Teen Lock-In

With summer quickly approaching, you may still be deciding; to Lock-In or not to Lock-In?  Permission slips! Over night or just after hours? How many teens are coming? How am I going to keep them occupied the entire time? How much pizza do we need to order? AHHHH!!!


Don’t worry, we’ve got you covered.


To overnight or not to overnight? Every library is different, so of course, find out what works best for you. I’ve done both the full over nights (9pm to 6am) and the afterhours (6pm to 11pm) and both have their pros and cons. If your administration is hesitant, having a strictly after hours program instead of all night could be more beneficial. Starting out with an after hours event and seeing how it runs before you dive into the deep end is always a nice option, too!  No matter what you decide, your teens are going to have a blast because who hasn’t dreamed of being locked inside the library after hours?



Permission slips! You’re going to need permission slips. We require teens to have their permission slip handed in before the event and the slip acts as their registration. Last year we allowed 50 teens in and forewarning, you’re going to have someone try to get in last minute. Up to you how you want to handle that, but we didn’t allow it. When creating your permission slip, you may want to talk to your director about specific wording for waiving the library of anything that could happen. Google is also a great helper with this. Just searching “Lock-In permission slip” will get you tons of examples you can pull from.

permission slippermission slip 2

How am I going to keep the occupied the entire time?! First, set up some rules. For example, I like to keep it short and sweet: Respect, Pick up, and Stay Inside. Respect the library, yourself, and others at the event. Pick up after yourself- this goes for trash or anything you’ve used during the night. Stay inside the library at all times. If you’re caught leaving the library, your parent/guardian will be asked to come pick you up. We also do three strikes and you’re out. If a staff member has to talk to a teen about not following the rules more than three times, parents are called and the teen must be picked up. Luckily enough (knock on wood) in the 6 years of running a lock-in events, I’ve never had to do this.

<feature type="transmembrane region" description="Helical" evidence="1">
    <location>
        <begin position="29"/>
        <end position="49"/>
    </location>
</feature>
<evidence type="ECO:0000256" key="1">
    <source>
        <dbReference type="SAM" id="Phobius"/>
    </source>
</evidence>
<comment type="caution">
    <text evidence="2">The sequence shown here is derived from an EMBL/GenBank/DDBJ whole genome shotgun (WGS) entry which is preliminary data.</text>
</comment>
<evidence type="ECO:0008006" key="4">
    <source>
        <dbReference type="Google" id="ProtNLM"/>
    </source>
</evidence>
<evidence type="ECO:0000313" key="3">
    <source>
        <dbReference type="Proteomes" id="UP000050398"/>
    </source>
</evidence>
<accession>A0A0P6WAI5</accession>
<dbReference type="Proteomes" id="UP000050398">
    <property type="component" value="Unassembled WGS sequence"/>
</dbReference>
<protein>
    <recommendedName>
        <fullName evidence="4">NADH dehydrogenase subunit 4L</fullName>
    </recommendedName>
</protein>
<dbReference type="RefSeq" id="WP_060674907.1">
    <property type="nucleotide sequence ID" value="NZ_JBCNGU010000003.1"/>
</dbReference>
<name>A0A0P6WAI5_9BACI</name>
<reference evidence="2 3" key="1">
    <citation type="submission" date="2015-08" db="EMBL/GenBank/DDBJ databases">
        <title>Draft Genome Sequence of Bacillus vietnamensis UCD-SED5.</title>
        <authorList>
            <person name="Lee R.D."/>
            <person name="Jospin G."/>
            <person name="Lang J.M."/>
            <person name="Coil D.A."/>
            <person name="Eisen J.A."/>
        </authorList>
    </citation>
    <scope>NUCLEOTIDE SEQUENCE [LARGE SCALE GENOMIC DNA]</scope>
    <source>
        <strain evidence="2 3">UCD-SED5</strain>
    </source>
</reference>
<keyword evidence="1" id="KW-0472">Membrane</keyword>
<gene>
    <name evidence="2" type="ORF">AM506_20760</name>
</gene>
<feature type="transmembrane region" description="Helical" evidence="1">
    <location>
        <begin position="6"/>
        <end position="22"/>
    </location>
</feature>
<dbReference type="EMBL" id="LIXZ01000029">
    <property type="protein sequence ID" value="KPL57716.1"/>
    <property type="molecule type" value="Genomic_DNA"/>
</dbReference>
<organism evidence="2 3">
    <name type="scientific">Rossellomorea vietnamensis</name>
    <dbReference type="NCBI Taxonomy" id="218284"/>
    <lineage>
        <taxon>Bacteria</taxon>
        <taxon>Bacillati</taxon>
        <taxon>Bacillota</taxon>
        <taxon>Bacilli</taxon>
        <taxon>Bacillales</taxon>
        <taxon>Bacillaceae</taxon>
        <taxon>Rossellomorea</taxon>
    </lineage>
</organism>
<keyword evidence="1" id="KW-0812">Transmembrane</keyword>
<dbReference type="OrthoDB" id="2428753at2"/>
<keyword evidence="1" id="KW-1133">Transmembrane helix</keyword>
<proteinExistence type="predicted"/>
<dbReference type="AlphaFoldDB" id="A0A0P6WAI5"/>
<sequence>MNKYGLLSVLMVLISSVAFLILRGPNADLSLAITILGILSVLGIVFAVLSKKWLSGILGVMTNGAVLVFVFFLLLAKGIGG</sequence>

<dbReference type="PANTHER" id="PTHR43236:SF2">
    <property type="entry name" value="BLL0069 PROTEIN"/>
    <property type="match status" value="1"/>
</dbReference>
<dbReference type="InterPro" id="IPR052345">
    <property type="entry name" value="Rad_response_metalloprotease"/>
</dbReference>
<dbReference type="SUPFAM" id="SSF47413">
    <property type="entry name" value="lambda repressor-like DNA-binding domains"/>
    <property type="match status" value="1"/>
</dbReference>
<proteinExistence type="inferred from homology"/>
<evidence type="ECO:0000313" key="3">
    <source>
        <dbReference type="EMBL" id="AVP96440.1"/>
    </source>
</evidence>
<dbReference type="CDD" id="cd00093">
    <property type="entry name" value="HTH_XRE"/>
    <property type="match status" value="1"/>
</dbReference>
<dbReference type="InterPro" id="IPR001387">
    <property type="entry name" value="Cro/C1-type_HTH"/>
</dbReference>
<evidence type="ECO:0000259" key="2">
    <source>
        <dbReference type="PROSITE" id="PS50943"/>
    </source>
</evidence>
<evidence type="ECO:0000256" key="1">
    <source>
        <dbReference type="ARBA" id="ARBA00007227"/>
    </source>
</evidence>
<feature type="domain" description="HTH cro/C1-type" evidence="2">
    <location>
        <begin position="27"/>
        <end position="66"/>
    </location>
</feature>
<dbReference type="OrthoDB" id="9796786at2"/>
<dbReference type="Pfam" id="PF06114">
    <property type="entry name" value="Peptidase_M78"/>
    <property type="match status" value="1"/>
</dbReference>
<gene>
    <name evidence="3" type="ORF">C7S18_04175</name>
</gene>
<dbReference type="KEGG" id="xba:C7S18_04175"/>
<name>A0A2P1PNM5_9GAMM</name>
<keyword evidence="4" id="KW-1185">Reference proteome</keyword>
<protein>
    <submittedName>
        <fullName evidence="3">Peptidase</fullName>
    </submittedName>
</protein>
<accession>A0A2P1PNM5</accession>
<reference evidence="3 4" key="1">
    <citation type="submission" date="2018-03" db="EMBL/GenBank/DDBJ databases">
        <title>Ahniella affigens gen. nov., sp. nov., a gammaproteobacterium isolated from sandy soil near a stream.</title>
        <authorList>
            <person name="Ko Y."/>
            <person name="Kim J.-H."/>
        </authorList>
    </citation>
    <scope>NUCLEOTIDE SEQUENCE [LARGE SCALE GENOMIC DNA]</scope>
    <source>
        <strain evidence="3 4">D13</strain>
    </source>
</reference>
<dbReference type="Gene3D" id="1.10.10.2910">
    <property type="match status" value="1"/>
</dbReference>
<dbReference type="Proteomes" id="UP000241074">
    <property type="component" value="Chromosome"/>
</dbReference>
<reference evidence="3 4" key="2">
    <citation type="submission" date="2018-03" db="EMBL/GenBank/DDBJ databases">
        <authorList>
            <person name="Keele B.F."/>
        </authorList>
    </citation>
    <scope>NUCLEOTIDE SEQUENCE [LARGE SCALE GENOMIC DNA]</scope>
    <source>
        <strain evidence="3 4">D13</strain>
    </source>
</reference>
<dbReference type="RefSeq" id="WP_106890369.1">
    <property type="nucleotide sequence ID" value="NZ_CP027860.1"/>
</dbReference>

How am I going to keep them occupied?! What I’ve found that really works well is having a schedule of events that lets teens know what is happening but also gives them choices on what they can do. This is roughly what the overnight schedule looks like:

9:00pm- Check in, Staff Introductions, and Rules
9:30pm- Pizza!

10:00pm- Open Play (Game Room, Craft Room, Movie Room, or Read!)

12:00am- Group Games

2:00am- Minute to Win It- Everyone Plays!

4:00am- Ice Cream Sundaes

5:00am- Clean up and gather your things

6:00am- Go home and sleep!


Our game room had our board games and video games out. We even did a Minecraft in house server  one year which was a huge hit. The movie room had movies continuously playing all night long . Crafting was always super popular. I’ve done duct tape crafts, book repurposing, coloring, and knitting, DIY stuffed animals, and more.



How much pizza do I need to order? How much pizza can a 14 year old eat? Error on the side of caution and see if a local place will donate or give you a discount!


Things I’ve learned over the years:
*Prepare as much as you can but don’t stress too much if you missed something.
*Make sure you have staff/volunteers that are going to want to be with crazy teens all night long.
*Know your library in and out.

*Have fun and relax. Your teens are going to have a blast and so are you!


BTW, have you checked out The National Lock-In? It’s a great way to collaborate with other libraries and librarians for your lock-in event! Plus, they help out with craft ideas, gaming ideas, scavenger hunts, Minute to Win It, and even get YA authors to do Skype visits all for free! I highly recommend at least checking it out and/or reading our blog post all about it!



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